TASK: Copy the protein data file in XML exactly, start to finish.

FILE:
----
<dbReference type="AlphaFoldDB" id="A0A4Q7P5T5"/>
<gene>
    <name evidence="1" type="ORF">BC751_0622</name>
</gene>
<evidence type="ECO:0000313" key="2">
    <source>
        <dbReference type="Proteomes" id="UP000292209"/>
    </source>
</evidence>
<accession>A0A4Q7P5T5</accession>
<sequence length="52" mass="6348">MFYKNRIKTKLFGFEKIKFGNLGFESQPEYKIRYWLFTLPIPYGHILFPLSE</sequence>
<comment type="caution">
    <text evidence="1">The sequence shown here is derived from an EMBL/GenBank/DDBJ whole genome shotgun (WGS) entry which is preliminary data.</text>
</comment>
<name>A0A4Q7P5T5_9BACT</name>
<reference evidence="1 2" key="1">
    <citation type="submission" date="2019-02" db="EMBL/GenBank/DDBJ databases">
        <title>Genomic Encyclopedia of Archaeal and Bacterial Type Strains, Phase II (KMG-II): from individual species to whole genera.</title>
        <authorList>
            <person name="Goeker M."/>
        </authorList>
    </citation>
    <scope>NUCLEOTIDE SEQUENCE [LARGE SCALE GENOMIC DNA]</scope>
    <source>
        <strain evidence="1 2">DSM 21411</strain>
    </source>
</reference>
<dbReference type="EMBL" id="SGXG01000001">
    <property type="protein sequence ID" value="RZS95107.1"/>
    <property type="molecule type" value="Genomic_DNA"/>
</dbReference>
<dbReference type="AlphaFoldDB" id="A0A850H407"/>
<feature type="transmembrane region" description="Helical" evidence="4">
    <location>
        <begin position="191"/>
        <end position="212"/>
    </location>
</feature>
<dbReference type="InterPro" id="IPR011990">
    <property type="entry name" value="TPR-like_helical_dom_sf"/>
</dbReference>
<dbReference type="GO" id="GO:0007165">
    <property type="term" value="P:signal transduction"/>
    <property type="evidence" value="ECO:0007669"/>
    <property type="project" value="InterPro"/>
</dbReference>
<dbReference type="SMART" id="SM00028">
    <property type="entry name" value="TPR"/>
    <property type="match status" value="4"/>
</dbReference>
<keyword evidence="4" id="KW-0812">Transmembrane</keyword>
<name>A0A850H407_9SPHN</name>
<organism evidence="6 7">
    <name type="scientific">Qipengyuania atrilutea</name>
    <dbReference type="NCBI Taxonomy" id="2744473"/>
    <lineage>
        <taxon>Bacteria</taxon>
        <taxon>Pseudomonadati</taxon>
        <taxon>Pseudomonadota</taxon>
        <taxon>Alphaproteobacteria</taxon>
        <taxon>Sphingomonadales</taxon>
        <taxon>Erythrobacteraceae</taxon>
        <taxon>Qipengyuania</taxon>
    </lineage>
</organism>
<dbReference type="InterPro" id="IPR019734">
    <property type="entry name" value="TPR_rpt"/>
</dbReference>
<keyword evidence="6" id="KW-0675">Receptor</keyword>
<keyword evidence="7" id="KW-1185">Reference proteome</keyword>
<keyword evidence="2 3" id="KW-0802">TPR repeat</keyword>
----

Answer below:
<dbReference type="AlphaFoldDB" id="A0A4Q7P5T5"/>
<gene>
    <name evidence="1" type="ORF">BC751_0622</name>
</gene>
<evidence type="ECO:0000313" key="2">
    <source>
        <dbReference type="Proteomes" id="UP000292209"/>
    </source>
</evidence>
<accession>A0A4Q7P5T5</accession>
<sequence length="52" mass="6348">MFYKNRIKTKLFGFEKIKFGNLGFESQPEYKIRYWLFTLPIPYGHILFPLSE</sequence>
<comment type="caution">
    <text evidence="1">The sequence shown here is derived from an EMBL/GenBank/DDBJ whole genome shotgun (WGS) entry which is preliminary data.</text>
</comment>
<name>A0A4Q7P5T5_9BACT</name>
<reference evidence="1 2" key="1">
    <citation type="submission" date="2019-02" db="EMBL/GenBank/DDBJ databases">
        <title>Genomic Encyclopedia of Archaeal and Bacterial Type Strains, Phase II (KMG-II): from individual species to whole genera.</title>
        <authorList>
            <person name="Goeker M."/>
        </authorList>
    </citation>
    <scope>NUCLEOTIDE SEQUENCE [LARGE SCALE GENOMIC DNA]</scope>
    <source>
        <strain evidence="1 2">DSM 21411</strain>
    </source>
</reference>
<dbReference type="EMBL" id="SGXG01000001">
    <property type="protein sequence ID" value="RZS95107.1"/>
    <property type="molecule type" value="Genomic_DNA"/>
</dbReference>
<dbReference type="AlphaFoldDB" id="A0A850H407"/>
<feature type="transmembrane region" description="Helical" evidence="4">
    <location>
        <begin position="191"/>
        <end position="212"/>
    </location>
</feature>
<dbReference type="InterPro" id="IPR011990">
    <property type="entry name" value="TPR-like_helical_dom_sf"/>
</dbReference>
<dbReference type="GO" id="GO:0007165">
    <property type="term" value="P:signal transduction"/>
    <property type="evidence" value="ECO:0007669"/>
    <property type="project" value="InterPro"/>
</dbReference>
<dbReference type="SMART" id="SM00028">
    <property type="entry name" value="TPR"/>
    <property type="match status" value="4"/>
</dbReference>
<keyword evidence="4" id="KW-0812">Transmembrane</keyword>
<name>A0A850H407_9SPHN</name>
<organism evidence="6 7">
    <name type="scientific">Qipengyuania atrilutea</name>
    <dbReference type="NCBI Taxonomy" id="2744473"/>
    <lineage>
        <taxon>Bacteria</taxon>
        <taxon>Pseudomonadati</taxon>
        <taxon>Pseudomonadota</taxon>
        <taxon>Alphaproteobacteria</taxon>
        <taxon>Sphingomonadales</taxon>
        <taxon>Erythrobacteraceae</taxon>
        <taxon>Qipengyuania</taxon>
    </lineage>
</organism>
<dbReference type="InterPro" id="IPR019734">
    <property type="entry name" value="TPR_rpt"/>
</dbReference>
<keyword evidence="6" id="KW-0675">Receptor</keyword>
<keyword evidence="7" id="KW-1185">Reference proteome</keyword>
<keyword evidence="2 3" id="KW-0802">TPR repeat</keyword>